Suu Kyi calls for investors to engage in Rakhine state

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Suu Kyi Calls For Investors To Engage In Rakhine StateMyanmar State Counselor and de facto-leader Aung San Suu Kyi called for investment in the crisis-hit western state of Rakhine on February 22, saying the world had “focused narrowly on negative aspects” in the state from which some 730,000 Rohingya Muslims have fled since 2017.

Addressing a Japan-sponsored investment fair in Ngapali Beach on February 22, she emphasised responsible business practices during her rare visit to the region. She, however, made only a brief reference to the conflicts that have roiled Rakhine and failed to mention the Rohingya, instead said that her government recognised the “grave challenges” it faced in Rakhine state and was “doing its utmost” to address them.

She then blamed the international community for focusing “narrowly on negative aspects related to problems” in the northern part of the state rather than the potential to uplift Rakhine through development.

In terms of investment, there are undoubtedly opportunities for business in Rakhine, a vast stretch of arable land covering Myanmar’s western flank, with off-shore oil and gas deposits and a long coastline. Much of the state’s potential “still remains untapped,” Suu Kyi said. There is, however, a significant lack of infrastructure which needs to be urgently addressed.

She trailed the promise of tourism, manufacturing and specifically the oil and gas sector as “one of the shining assets of Rakhine State.” Rakhine, she said, was “brimming with opportunities and warm and friendly people, all eager to be part of the development adventure”.

Participants from India, Japan, South Korea, Thailand and China were in attendance – the latter is building a massive port in the south of Rakhine and pipelines running through the strategically important state.

While Myanmar’s former military government stunted the Southeast Asian nation’s economy for decades, the advent of a civilian government under Suu Kyi in 2016 raised hopes of a turnaround in fortunes.

But slow reforms, a weakening currency and conflict have stalled economic progress. Suu Kyi’s image as an upholder of human rights has also been shattered by the Rohingya crisis, which the UN has called ethnic cleansing.

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Reading Time: 2 minutes

Myanmar State Counselor and de facto-leader Aung San Suu Kyi called for investment in the crisis-hit western state of Rakhine on February 22, saying the world had “focused narrowly on negative aspects” in the state from which some 730,000 Rohingya Muslims have fled since 2017.

Reading Time: 2 minutes

Suu Kyi Calls For Investors To Engage In Rakhine StateMyanmar State Counselor and de facto-leader Aung San Suu Kyi called for investment in the crisis-hit western state of Rakhine on February 22, saying the world had “focused narrowly on negative aspects” in the state from which some 730,000 Rohingya Muslims have fled since 2017.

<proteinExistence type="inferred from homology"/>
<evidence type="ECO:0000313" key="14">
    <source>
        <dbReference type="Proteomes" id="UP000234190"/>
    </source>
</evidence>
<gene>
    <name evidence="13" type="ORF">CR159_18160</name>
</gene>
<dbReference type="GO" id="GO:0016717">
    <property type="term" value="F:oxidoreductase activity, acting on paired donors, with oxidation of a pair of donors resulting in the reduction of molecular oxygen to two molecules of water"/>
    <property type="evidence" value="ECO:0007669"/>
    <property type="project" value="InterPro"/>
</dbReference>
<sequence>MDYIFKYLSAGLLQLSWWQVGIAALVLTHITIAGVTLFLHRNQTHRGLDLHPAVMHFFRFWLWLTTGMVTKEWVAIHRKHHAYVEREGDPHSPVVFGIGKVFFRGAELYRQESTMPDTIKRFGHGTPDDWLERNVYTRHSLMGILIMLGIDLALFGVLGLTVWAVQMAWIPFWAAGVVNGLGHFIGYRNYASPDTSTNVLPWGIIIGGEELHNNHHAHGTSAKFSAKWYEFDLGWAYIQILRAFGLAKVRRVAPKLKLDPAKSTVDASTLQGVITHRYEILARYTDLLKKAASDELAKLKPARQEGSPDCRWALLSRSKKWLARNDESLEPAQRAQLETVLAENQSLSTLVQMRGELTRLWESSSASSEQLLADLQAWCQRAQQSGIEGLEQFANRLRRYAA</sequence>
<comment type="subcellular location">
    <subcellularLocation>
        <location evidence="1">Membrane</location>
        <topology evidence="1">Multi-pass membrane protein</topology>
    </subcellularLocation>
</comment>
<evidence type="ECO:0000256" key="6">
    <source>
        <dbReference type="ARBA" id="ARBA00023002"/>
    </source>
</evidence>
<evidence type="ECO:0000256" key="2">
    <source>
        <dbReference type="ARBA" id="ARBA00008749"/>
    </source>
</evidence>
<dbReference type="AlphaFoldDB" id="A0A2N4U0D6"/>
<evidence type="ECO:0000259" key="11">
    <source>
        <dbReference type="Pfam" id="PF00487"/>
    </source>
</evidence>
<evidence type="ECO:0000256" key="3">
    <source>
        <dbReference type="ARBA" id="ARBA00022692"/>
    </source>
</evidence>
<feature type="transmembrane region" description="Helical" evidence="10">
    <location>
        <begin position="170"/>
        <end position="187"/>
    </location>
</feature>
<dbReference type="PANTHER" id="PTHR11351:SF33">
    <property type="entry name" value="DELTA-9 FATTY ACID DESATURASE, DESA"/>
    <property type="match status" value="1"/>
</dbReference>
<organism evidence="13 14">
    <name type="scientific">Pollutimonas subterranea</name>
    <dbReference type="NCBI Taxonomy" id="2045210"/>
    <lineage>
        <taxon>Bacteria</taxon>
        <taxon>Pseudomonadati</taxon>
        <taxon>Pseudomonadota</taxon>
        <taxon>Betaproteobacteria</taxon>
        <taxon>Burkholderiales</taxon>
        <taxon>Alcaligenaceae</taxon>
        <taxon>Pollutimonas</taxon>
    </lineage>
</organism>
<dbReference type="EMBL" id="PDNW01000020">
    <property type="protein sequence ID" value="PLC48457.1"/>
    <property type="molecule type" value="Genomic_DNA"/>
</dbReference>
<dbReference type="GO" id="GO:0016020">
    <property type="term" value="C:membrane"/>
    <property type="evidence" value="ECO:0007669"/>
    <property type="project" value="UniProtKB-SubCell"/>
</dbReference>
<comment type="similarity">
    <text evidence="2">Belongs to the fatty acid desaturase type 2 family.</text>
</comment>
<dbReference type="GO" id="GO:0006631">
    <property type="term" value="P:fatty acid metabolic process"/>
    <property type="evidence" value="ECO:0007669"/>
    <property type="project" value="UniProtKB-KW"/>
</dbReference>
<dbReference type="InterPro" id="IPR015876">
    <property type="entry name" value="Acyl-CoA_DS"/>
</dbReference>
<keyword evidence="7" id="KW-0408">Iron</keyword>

Addressing a Japan-sponsored investment fair in Ngapali Beach on February 22, she emphasised responsible business practices during her rare visit to the region. She, however, made only a brief reference to the conflicts that have roiled Rakhine and failed to mention the Rohingya, instead said that her government recognised the “grave challenges” it faced in Rakhine state and was “doing its utmost” to address them.

She then blamed the international community for focusing “narrowly on negative aspects related to problems” in the northern part of the state rather than the potential to uplift Rakhine through development.

In terms of investment, there are undoubtedly opportunities for business in Rakhine, a vast stretch of arable land covering Myanmar’s western flank, with off-shore oil and gas deposits and a long coastline. Much of the state’s potential “still remains untapped,” Suu Kyi said. There is, however, a significant lack of infrastructure which needs to be urgently addressed.

She trailed the promise of tourism, manufacturing and specifically the oil and gas sector as “one of the shining assets of Rakhine State.” Rakhine, she said, was “brimming with opportunities and warm and friendly people, all eager to be part of the development adventure”.

Participants from India, Japan, South Korea, Thailand and China were in attendance – the latter is building a massive port in the south of Rakhine and pipelines running through the strategically important state.

While Myanmar’s former military government stunted the Southeast Asian nation’s economy for decades, the advent of a civilian government under Suu Kyi in 2016 raised hopes of a turnaround in fortunes.

But slow reforms, a weakening currency and conflict have stalled economic progress. Suu Kyi’s image as an upholder of human rights has also been shattered by the Rohingya crisis, which the UN has called ethnic cleansing.

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